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On Losing a Veterinarian


The next morning, Jay called; he had done a late-night necropsy and found pervasive cancer. “I just wanted you to know for sure that you made the right decision,” he said. “You saved him suffering.”

Six weeks later, Jay was back to remove a strange growth from Bucky’s paw. I wrestled the dog onto a table and held on for dear life as Jay anaesthetized the spot and cut it away. I was terrified. Also, it was August in Manhattan; it was over 100 degrees and I was embracing 60 pounds of writhing fur. Jay had brought Jordan, now eight, who was playing a video game on the couch; they were leaving for a week’s vacation the next day. “You’re doing great,” he smiled. “Are you okay?” There he was, more than six feet tall and teetering on toosmall feet, doing the most precise surgical maneuver I’ve ever seen on a jittery animal in mediocre light on a kitchen table, and he was checking on me.

Then in the background: “Dad, can I download an app on your iPhone?”

Four days later, Jay was dead. His last email to me, written the day before he died, assured us that Bucky’s growth, while a tumor, was benign, and his surgery was curative. “The leaves are starting to change color in New Hampshire,” he wrote. “Hope all is well, will check in next week.”

We didn’t know about his death until several weeks later. His phone had been disconnected and he wasn’t replying to emails, so I finally called his sister. On the phone, she told me many things about Jay, including that when he was hospitalized the previous year, he had spent a week in a coma. She, his best friend, sat beside him, holding his hand. Finally, he emerged and, at age 62, taught himself how to walk, and work, again.

We hadn’t known. He was so stoic, so tough. Like Duncan, he just soldiered on, got to the other side of whatever pain he was feeling, whatever obstacle his body threw at him. And no matter what, he was always there. We never had to worry, never had to dread. All we had to do was pick up the phone and call. “You just hang on, I’ll be there soon.”

He was loyal, constant and true. It hit me like a gale force, the realization that I had taken so much for granted about this man and the role he played in our lives. By the time I understood, he was gone, and it was too late to say goodbye.



This article first appeared in The Bark,
Issue 65: Jun/Aug 2011
Annik La Farge is a writer and web project manager. Author of the blog LivinTheHighLine.com and the book The Author Online: A Short Guide to Building Your Website, Whether You Do It Yourself (and you can!) or You Work with Pros, she lives in New York City and Hudson, N.Y., with her partner and their seven-year-old Springer Spaniel, Bucky. anniklafarge.com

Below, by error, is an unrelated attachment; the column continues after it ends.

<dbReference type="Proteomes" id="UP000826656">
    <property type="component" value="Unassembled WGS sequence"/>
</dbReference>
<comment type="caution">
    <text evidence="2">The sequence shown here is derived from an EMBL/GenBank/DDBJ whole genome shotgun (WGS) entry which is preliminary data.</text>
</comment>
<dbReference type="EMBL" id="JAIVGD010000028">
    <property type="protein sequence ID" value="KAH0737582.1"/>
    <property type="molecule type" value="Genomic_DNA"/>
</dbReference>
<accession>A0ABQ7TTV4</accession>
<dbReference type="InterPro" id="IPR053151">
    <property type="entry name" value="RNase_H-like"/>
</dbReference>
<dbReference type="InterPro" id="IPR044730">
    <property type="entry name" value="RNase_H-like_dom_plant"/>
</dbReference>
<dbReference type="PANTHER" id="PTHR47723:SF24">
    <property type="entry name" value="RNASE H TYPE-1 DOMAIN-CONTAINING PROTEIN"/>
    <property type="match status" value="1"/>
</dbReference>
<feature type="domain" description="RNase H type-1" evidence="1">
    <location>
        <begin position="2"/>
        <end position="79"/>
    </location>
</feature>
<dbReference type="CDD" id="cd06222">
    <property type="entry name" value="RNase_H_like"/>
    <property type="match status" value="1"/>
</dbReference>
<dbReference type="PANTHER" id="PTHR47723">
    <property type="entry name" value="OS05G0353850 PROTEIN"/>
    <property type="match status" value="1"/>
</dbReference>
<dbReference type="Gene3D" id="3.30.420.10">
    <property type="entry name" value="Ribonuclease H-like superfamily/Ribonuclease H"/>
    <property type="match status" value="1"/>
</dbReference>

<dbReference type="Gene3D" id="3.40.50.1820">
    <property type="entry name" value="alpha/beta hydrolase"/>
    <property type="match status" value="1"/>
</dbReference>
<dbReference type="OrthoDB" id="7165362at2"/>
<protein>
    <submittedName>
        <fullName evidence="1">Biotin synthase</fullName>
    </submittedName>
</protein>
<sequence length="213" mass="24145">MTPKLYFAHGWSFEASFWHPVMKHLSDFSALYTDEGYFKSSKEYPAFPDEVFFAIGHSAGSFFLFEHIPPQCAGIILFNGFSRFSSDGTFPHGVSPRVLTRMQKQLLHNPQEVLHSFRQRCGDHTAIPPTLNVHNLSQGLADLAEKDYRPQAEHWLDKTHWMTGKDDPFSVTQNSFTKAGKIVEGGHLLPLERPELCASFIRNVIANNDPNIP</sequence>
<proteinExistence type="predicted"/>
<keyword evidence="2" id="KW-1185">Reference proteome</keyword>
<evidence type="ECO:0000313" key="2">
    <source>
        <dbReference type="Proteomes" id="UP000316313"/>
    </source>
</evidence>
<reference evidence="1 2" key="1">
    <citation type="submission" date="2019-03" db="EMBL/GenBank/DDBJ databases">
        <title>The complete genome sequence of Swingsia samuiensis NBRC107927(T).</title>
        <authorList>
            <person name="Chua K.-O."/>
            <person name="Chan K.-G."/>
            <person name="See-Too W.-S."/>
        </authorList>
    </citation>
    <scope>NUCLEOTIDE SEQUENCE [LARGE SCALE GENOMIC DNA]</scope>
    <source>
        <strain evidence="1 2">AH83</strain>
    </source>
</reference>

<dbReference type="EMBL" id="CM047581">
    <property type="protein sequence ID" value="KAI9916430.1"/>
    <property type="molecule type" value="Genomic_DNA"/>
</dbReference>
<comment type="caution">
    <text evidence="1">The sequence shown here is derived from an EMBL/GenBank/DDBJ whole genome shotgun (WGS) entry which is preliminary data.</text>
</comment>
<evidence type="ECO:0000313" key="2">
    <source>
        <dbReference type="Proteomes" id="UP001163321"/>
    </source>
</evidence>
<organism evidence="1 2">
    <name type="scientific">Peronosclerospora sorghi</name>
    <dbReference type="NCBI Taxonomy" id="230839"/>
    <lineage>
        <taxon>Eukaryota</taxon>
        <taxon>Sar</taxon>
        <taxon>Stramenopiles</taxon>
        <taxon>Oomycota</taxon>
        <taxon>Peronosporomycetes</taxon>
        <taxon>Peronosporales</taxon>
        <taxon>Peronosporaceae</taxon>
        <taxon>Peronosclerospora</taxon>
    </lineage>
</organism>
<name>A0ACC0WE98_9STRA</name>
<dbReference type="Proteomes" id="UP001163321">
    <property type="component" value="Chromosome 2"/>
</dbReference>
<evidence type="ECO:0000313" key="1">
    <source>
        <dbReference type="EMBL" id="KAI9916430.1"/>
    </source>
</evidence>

Building ornament, Amsterdam

CommentsPost a Comment
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Submitted by Daniel | February 3 2012 |

Annik, Thank you for a wonderful and poetic tribute. Dr. Shapiro was the first vet for our 2 cats, while he was still located at the West 86th Street office. After he sold the practice, we had him over for a couple of house calls. The last time we saw him was in 2009 and yet it's inconceivable that it was so long ago -- we still listed him as one of our emergency contacts whenever we traveled. Everything you've written rings true; he was such a wonderful vet. And it's only today, a year-and-a-half after he died, that I found out, first by calling his number, then by e-mailing him, and finally by doing a web search. It was devastating to read your article, but I thank you greatly for it ... otherwise I really wonder whether I would ever have learned the sad news. We saw him only occasionally, but he was a special part of our lives, and it is heartbreaking to hear that he is gone.

Submitted by Gail Gondek | December 2 2013 |

I am heartbroken to learn of Dr. Shapiro's death. He saved my Dog's life several times. I lost contact with him after he left West Park Veterinary. He was a true healer and an exceptional man. Here is a photo of Dr. Shapiro with Fog after a tennisballectomy and difficult recovery. http://www.foggytales.com/book%20four.htm God bless you, Dr. Shapiro

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